Fei Chai, Michael Osterman, and Michael Pecht
Center for Advanced Life Cycle Engineering (CALCE)
University of Maryland
College Park, MD 20742
Life time of electronic products is often limited by competing failure mechanisms brought on by the product’s use and its surrounding environment. Solder interconnect failure is a known life limiting failure mechanism that is induced by repeated temperature excursions. Thermal fatigue reliability of solder is conventionally assessed by simple temperature cycling tests, which apply a constant temperature range, fixed dwell times and ramp rates during the test. From these tests, fatigue models and model constants have been developed to predict life expectancy of solder joints. However, simple temperature cycling tests do not necessarily provide a good representation of field use. In the field, electronic devices can experience more complex temperature cycle due to user controlled on and off cycles, non-constant workloads, and changes in surrounding environment. Under these conditions, electronic equipment does not experience constant dwell and ramp. Instead, varying temperature excursions often occur. To address concerns related to complex temperature cycles, an experiment was conducted and several modeling strategies were examined. The most effective modeling approach using the Engelmaier model was not the most effective modeling approach when using a partitioned strain energy model.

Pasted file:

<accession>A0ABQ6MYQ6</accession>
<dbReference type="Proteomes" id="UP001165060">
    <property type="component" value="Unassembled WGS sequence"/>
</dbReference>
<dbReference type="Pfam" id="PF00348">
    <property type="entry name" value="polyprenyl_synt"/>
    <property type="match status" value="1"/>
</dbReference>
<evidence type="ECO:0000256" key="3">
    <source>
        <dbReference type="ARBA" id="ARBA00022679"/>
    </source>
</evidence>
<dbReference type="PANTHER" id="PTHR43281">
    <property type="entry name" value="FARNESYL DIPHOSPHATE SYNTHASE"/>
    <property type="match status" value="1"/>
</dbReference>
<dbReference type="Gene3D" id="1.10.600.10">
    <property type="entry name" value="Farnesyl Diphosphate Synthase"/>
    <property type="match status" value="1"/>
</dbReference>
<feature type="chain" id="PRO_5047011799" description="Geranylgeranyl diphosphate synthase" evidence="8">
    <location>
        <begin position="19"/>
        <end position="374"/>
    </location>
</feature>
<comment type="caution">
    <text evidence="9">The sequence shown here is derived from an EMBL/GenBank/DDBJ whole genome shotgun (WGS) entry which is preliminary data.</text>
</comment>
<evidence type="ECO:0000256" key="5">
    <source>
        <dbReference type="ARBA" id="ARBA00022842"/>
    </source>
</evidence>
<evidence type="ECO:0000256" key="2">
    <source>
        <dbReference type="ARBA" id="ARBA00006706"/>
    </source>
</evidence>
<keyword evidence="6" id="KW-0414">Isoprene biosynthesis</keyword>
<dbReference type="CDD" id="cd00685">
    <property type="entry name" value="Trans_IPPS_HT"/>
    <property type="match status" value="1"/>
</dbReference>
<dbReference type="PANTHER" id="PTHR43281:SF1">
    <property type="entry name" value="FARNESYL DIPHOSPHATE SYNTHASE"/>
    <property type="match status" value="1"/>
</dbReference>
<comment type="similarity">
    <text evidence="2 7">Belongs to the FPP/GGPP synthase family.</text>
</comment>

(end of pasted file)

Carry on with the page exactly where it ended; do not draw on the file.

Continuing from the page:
Complete article available to CALCE Consortium Members.